Why does the health-related quality of life in idiopathic normal pressure hydrocephalus fail to improve despite the favorable clinical outcome?
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CitationJunkkari Antti. Roine Risto P. Luikku Antti. Rauramaa Tuomas. Sintonen Harri. Nerg Ossi. Koivisto Anne M. Häyrinen Antti. Viinamäki Heimo. Soininen Hilkka. Jääskeläinen Juha E. Leinonen Ville. (2017). Why does the health-related quality of life in idiopathic normal pressure hydrocephalus fail to improve despite the favorable clinical outcome?. WORLD NEUROSURGERY, 108, 356-366. 10.1016/j.wneu.2017.08.170.
Occasionally, a favorable clinical disease-specific outcome does not reflect into improved generic health-related quality of life (HRQoL) in patients with idiopathic normal-pressure hydrocephalus (iNPH) at 1 year after the installation of a cerebrospinal fluid shunt. Our aim was to identify factors causing this discrepancy.
The 1-year HRQoL outcomes of 141 patients with iNPH were evaluated with the generic 15D instrument, in which the minimum clinically important change/difference on the 0–1 scale has been estimated to be ±0.015. A 12-point iNPH grading scale (iNPHGS) was used as a clinical disease-specific outcome measure, in which a 1-point decrease is considered to be clinically important. We identified 29 (21%) patients with iNPH from our prospective study whose HRQoL deteriorated or remained the same despite of a favorable iNPHGS outcome. We analyzed this discrepancy using patients' clinical variables and characteristics.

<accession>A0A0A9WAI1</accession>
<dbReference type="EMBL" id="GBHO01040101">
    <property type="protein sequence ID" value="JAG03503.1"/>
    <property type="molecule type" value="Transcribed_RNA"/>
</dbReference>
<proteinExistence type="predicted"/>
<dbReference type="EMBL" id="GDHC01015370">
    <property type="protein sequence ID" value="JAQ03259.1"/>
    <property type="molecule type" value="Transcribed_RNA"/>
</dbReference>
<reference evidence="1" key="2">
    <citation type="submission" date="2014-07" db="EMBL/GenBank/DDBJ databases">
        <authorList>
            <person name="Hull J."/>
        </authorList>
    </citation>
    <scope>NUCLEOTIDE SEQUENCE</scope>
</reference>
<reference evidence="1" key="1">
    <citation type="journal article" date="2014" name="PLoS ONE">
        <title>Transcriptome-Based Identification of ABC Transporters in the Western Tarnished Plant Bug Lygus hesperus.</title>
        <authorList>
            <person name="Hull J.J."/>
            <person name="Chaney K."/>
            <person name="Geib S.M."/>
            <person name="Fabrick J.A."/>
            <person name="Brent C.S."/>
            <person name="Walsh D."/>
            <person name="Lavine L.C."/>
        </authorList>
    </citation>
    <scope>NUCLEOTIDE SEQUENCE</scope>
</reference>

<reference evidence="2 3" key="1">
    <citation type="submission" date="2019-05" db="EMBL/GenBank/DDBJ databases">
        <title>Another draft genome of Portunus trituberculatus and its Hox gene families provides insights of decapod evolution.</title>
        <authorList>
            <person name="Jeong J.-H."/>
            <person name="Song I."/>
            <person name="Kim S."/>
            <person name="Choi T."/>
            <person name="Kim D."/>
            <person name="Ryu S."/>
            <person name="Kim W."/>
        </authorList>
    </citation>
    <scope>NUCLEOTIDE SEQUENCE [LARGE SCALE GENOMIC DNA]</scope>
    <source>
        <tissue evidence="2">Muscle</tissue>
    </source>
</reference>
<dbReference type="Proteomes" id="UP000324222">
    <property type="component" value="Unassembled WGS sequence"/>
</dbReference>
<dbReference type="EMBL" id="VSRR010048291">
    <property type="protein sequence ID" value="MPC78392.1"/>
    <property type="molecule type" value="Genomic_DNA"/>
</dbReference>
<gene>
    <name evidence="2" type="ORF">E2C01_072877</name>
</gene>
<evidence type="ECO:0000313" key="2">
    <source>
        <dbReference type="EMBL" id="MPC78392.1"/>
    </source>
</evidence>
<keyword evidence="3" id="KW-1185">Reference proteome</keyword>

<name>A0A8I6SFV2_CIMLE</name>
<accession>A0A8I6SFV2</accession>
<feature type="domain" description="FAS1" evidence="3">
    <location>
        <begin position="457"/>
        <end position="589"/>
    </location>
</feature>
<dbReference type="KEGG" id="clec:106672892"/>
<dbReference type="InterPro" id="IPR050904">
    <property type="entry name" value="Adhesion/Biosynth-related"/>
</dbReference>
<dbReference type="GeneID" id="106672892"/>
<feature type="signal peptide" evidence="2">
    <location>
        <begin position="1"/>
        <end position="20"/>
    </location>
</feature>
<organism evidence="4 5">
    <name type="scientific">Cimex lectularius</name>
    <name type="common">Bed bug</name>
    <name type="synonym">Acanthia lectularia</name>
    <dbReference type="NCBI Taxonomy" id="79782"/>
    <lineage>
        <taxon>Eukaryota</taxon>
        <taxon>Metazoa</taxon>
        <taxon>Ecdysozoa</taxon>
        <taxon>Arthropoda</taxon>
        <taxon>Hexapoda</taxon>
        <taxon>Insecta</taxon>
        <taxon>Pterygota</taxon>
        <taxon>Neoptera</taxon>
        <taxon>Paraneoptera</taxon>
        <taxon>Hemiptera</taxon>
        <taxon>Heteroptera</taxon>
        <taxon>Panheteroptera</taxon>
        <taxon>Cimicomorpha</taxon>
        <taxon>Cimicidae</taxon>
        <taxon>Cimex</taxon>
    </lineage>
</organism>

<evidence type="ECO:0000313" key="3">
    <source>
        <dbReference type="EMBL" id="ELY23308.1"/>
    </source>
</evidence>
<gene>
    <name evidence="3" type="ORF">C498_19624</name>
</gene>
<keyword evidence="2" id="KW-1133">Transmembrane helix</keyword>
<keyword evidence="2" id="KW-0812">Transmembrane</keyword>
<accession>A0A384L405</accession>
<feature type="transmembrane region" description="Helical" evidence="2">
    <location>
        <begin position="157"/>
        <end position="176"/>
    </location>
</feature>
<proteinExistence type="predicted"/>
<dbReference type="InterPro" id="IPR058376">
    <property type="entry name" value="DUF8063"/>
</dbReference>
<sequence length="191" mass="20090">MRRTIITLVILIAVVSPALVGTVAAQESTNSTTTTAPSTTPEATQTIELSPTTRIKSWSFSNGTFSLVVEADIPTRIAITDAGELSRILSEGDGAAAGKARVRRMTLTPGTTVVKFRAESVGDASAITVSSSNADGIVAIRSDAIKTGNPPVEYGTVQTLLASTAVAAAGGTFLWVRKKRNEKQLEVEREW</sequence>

Multivariate binary logistic regression analysis indicated that a greater (worse) iNPHGS score at baseline (adjusted odds ratio [OR], 1.7; 95% confidence interval [CI] 1.3–2.3; P < 0.001), comorbid chronic pulmonary disease (40% vs. 20%; adjusted OR 17.8; 95% CI 3.6–89.9; P < 0.001), and any comorbid nonmetastatic tumor (62% vs. 17%; adjusted OR 11.5; 95% CI 1.5–85.3; P = 0.017) predicted discrepancy between iNPHGS and 15D outcomes.
Frail patients suffering from certain pre-existing comorbidities may not experience improvement in generic HRQoL despite of a favorable clinical disease-specific response. Acknowledging the comorbidity burden of the patient may help clinicians and the patients to understand the conflict between patient-reported and clinical outcomes.